While this novel may be fictional, many of the moving parts of it are horrifyingly real. Ravensbrück is real. The Rabbits, 74 Polish women that were forced to undergo cruel and brutal medical experiments at the hands of Nazi doctors, are real. The 130,000 women who passed through those gates to be beaten, starved, worked to death, poisoned, executed and gassed, are real. Their stories are real. But unfortunately, for most of history, this knowledge, and these stories, have been forgotten. The destruction of the camp by the Nazis, and of the evidence of the evil that transpired there, was so efficient, that these voices have been rendered almost completely silent, and so easily overlooked. Even I, with all my fascination and interest in studying WWII and the Holocaust, almost overlooked them as well. I’d never heard anything about Ravensbrück or the Rabbits. Until Elizabeth Wein and Rose Under Fire. That, is what I’ve taken away from this novel.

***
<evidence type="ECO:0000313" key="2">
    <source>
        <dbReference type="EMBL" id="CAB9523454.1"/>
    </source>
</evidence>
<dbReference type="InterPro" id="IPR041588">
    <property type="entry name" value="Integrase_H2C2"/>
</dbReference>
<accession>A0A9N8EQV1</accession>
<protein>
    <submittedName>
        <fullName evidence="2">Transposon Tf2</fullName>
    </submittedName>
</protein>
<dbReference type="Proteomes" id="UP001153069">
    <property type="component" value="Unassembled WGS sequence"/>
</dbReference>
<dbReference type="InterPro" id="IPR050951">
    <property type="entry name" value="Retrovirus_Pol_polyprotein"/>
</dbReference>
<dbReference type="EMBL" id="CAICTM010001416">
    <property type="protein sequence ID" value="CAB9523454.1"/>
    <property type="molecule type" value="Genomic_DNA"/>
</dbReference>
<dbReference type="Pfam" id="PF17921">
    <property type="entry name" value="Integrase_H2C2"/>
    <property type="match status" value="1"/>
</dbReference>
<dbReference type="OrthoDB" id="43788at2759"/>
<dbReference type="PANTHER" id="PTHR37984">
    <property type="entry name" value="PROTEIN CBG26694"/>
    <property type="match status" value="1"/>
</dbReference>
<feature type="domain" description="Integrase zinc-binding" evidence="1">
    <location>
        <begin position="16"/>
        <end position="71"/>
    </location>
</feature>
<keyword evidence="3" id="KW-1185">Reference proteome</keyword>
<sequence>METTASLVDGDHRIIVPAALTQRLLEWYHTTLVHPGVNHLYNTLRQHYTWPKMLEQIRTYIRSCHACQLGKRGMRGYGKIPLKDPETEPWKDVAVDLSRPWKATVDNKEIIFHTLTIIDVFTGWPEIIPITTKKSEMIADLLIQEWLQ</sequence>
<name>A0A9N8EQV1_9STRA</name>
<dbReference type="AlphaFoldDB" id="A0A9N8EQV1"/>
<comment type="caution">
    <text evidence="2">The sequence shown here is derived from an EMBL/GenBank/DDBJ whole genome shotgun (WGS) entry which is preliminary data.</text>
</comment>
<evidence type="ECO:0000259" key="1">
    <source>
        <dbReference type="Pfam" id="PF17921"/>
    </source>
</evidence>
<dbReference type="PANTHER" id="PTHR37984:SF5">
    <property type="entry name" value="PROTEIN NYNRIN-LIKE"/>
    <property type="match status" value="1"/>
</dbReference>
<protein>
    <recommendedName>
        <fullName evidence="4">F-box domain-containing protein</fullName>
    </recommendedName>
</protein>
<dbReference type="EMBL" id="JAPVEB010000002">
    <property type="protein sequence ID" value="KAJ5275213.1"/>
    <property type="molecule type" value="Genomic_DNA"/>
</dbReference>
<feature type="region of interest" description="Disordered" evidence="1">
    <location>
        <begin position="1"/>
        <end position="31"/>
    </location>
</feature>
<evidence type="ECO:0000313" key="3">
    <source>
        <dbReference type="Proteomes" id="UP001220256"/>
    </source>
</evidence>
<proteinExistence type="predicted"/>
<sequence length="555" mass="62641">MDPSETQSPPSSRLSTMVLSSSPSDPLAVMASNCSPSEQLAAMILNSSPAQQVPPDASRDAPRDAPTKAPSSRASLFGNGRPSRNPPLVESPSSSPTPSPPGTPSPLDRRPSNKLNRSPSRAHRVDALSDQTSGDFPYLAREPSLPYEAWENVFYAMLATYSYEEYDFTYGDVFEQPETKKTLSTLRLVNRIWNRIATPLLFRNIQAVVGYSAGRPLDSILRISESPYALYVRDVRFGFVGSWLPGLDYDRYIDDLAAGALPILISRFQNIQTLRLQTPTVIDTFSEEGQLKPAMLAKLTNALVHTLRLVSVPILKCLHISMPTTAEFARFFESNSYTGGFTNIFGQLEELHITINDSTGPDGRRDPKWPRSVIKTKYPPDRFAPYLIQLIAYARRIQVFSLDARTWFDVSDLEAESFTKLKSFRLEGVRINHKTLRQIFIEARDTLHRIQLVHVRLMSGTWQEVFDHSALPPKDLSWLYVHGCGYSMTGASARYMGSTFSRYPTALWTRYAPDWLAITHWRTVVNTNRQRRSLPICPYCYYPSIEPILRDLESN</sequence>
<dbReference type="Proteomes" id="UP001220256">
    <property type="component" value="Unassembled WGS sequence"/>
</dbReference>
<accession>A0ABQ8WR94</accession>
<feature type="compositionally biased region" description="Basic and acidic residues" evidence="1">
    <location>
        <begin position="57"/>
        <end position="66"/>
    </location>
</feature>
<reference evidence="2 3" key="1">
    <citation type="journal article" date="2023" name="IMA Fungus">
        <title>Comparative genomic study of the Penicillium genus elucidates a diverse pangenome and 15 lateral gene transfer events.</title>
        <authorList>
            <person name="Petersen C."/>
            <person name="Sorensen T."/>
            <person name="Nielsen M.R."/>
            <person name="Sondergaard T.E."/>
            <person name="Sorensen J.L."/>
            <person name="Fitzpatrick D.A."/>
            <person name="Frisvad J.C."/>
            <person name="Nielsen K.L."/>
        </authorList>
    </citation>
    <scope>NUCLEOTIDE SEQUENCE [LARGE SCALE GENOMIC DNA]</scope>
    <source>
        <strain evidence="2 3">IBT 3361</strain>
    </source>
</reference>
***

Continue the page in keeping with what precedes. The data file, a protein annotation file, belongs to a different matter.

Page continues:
I read this book, and it stuck with me. I read every word, on every page, and was captivated. I clung to every single one of those women’s stories and made a promise to remember them all. I rifled through all of Elizabeth’s author’s notes, and references, and resources that lay in the back of the book. I took note of all the documentaries, memoirs, and novels that she recommended for further study on the subject. I even picked up a non-fiction book (a rarity for me) about the camp, and the women who inhabited it:  Ravensbrück: Life and Death in Hitler’s Concentration Camp for Women by: Sarah Helm. I’m still making my way through the book, as it’s quite mammoth, but I’m determined to finish it. I want to be one of the helping hands in raising these voices up. I want these stories to be heard, and be remembered. And all this, started with me picking up a Rose Under Fire. This is what makes this book so powerful, and why I’m as passionate about it as I am.